Could It Be the Last Straw for Plastic Straws?

Drinking straws are pointless and damaging, but it’s hard to leave them behind
Apr 16, 2018 10:30 AM ET

By Bee Wilson

Plastic drinking straws, I realized recently, are enmeshed with many of my fondest memories. When I was a child, a glass of lemonade with a straw was heaven. Drinking straws were also part of going to the movies, huddled in the dark with a giant, icy Diet Coke. In my 20s, I remember the thrill of sipping whiskey sours through one of those short, slender cocktail straws and feeling carefree and sophisticated.

It’s a shock to come to the realization that the straws we had fun with all those years were actually pointless and damaging. What were we thinking, allowing all these tiny pieces of plastic to be generated for beverages that are gone in minutes? Once discarded, millions of straws end up in the ocean, where some become lodged up the nostrils of sea turtles. As a recent article in these pages reported, straw maker Fuling Global estimates that U.S. consumers use 20 billion of the plastic contraptions a year.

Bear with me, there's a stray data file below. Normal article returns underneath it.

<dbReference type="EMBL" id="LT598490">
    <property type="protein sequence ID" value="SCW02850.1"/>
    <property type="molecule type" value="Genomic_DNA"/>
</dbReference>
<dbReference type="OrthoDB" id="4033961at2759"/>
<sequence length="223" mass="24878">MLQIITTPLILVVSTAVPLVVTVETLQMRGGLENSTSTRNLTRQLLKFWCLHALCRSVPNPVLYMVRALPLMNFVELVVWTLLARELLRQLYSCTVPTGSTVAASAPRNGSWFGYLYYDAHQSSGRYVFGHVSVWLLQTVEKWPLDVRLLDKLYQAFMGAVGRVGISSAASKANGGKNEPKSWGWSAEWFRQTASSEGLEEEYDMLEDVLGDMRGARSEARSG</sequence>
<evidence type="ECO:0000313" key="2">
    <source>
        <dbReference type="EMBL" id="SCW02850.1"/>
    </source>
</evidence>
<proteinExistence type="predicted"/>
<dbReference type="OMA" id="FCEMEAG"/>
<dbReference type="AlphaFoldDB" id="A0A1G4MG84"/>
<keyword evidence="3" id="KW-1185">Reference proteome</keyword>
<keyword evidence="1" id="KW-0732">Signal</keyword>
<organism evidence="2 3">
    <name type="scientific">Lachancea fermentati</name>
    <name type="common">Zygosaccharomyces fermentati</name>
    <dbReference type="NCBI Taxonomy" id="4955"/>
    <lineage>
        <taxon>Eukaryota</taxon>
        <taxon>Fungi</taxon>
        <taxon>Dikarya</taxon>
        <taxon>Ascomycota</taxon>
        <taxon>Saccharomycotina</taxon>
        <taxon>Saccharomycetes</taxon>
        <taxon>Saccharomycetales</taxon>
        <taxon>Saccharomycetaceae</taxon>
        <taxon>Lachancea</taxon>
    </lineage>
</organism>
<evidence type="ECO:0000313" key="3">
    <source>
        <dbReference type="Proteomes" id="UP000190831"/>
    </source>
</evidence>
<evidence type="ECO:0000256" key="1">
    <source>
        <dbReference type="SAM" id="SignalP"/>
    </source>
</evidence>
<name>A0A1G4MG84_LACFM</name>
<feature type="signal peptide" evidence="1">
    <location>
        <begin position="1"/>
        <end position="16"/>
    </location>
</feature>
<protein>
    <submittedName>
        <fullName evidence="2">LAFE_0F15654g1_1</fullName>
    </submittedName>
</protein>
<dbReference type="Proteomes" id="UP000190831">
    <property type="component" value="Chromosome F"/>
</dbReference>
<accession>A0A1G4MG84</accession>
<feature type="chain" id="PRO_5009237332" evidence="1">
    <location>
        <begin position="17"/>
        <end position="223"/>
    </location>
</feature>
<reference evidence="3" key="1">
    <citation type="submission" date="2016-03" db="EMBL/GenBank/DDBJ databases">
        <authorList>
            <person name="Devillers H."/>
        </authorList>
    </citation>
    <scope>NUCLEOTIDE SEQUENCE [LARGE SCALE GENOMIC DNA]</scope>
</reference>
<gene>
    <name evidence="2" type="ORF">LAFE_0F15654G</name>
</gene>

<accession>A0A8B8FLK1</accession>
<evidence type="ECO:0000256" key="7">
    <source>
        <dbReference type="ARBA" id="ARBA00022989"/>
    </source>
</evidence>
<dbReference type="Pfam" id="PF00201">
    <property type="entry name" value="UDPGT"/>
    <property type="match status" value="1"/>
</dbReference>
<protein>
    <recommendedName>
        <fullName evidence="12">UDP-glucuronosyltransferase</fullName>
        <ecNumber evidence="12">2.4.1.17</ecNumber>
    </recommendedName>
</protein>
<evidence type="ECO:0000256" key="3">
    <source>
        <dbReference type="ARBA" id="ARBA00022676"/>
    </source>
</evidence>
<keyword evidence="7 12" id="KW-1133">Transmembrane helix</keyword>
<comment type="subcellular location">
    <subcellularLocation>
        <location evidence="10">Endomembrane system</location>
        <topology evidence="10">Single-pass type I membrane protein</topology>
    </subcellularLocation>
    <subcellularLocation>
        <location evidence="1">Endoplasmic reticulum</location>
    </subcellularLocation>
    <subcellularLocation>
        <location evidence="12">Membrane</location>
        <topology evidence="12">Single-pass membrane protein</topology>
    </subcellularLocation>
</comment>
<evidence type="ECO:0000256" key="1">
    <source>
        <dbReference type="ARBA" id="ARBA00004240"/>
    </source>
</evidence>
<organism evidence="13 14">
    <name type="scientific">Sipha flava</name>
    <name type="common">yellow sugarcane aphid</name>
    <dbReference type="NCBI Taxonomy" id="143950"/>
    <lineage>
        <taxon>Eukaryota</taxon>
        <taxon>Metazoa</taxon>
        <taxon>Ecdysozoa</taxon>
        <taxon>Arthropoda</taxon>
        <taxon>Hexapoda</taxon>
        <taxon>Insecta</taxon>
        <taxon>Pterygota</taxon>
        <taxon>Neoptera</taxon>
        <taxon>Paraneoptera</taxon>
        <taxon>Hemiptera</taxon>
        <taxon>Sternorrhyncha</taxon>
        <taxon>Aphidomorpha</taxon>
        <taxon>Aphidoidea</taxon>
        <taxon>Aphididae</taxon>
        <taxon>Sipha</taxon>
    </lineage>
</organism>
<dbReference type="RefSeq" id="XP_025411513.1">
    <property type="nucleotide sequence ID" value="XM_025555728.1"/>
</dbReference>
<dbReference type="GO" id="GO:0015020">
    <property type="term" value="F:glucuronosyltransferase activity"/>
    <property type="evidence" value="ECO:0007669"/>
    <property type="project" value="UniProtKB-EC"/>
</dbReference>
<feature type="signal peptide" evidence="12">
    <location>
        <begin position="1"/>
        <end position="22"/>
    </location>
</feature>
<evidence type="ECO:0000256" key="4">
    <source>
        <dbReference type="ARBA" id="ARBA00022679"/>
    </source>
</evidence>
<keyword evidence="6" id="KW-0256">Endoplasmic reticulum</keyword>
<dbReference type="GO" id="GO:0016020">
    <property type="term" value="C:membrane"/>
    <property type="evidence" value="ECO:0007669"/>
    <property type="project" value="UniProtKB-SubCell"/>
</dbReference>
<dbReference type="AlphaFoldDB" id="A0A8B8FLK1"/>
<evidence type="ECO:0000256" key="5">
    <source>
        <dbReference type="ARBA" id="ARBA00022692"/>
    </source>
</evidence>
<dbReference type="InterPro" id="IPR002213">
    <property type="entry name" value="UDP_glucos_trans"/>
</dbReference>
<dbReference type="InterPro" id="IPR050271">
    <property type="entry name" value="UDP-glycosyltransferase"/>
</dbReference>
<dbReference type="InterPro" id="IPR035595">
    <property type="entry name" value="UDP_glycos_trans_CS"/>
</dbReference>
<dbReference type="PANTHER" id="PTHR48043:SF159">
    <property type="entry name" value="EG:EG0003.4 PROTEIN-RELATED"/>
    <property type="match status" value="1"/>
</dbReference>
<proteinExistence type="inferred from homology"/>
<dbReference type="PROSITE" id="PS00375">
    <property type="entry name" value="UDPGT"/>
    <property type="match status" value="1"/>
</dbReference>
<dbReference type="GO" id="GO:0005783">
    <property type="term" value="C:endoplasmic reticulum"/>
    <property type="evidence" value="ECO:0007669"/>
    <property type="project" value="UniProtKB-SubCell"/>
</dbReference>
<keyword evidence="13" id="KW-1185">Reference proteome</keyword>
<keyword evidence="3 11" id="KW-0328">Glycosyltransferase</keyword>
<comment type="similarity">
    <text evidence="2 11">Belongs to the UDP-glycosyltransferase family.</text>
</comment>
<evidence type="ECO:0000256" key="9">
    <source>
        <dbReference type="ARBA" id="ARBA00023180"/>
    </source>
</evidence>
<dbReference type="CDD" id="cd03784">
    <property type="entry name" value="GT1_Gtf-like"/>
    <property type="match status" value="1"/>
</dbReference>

But we are now in the middle of a war on straws being fought by environmentalists as well as some bartenders and liquor companies (such as Bacardi, which banned plastic straws from events two years ago). Several cities in California now have “straw-on-request” laws that prohibit waiters from handing out straws unless a diner expressly asks for one.

Click here to read the full article